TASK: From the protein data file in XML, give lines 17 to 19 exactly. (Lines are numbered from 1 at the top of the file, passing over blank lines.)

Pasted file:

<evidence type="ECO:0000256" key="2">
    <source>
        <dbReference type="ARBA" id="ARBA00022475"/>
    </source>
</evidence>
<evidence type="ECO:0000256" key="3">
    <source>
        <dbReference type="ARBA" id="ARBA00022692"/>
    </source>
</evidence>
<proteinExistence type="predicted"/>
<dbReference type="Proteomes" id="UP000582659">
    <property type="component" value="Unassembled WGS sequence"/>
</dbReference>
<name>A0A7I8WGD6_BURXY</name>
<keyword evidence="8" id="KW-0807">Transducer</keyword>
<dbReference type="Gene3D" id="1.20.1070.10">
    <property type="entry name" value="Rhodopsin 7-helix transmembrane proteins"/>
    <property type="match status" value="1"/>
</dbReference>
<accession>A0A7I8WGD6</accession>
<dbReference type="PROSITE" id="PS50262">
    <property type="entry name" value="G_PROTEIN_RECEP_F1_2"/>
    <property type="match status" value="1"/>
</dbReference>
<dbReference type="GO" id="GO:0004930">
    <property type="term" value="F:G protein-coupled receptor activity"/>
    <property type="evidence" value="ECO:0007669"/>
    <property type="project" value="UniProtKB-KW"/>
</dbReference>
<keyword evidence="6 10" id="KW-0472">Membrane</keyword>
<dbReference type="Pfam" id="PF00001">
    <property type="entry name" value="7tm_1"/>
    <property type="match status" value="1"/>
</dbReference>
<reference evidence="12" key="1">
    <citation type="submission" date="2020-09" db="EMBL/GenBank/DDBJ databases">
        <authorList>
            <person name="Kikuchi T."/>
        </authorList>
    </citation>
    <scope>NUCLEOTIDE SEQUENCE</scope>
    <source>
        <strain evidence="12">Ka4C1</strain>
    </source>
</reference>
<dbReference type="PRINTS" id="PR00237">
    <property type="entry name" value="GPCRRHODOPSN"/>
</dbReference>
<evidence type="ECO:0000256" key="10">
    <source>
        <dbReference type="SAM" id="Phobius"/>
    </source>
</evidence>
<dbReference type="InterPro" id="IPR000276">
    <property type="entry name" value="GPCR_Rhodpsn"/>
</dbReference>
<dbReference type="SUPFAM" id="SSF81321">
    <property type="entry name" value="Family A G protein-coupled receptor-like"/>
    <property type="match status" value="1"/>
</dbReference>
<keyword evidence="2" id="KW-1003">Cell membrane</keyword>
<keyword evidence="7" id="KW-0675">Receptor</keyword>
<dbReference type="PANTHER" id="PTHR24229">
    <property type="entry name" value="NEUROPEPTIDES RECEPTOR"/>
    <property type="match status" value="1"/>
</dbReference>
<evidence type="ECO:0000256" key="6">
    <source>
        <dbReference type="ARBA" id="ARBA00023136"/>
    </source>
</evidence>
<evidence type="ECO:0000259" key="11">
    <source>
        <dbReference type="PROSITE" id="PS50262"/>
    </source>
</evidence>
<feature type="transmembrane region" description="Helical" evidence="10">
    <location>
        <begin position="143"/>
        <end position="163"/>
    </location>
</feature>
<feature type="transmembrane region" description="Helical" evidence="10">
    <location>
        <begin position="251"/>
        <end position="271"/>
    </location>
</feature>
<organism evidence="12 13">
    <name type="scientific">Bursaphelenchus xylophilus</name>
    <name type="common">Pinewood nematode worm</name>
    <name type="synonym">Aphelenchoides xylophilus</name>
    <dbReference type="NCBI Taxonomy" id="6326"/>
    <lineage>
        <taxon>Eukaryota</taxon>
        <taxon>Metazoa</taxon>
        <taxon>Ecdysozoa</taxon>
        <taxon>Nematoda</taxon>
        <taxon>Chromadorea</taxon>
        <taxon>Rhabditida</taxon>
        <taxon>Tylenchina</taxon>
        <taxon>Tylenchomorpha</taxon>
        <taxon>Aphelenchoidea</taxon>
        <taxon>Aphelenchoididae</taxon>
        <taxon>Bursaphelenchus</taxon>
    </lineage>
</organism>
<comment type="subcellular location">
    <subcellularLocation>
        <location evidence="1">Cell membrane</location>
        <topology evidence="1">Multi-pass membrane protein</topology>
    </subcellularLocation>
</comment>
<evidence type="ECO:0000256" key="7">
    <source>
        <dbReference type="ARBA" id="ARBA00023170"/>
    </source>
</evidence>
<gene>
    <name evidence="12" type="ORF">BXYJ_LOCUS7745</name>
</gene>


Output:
<dbReference type="Gene3D" id="1.20.1070.10">
    <property type="entry name" value="Rhodopsin 7-helix transmembrane proteins"/>
    <property type="match status" value="1"/>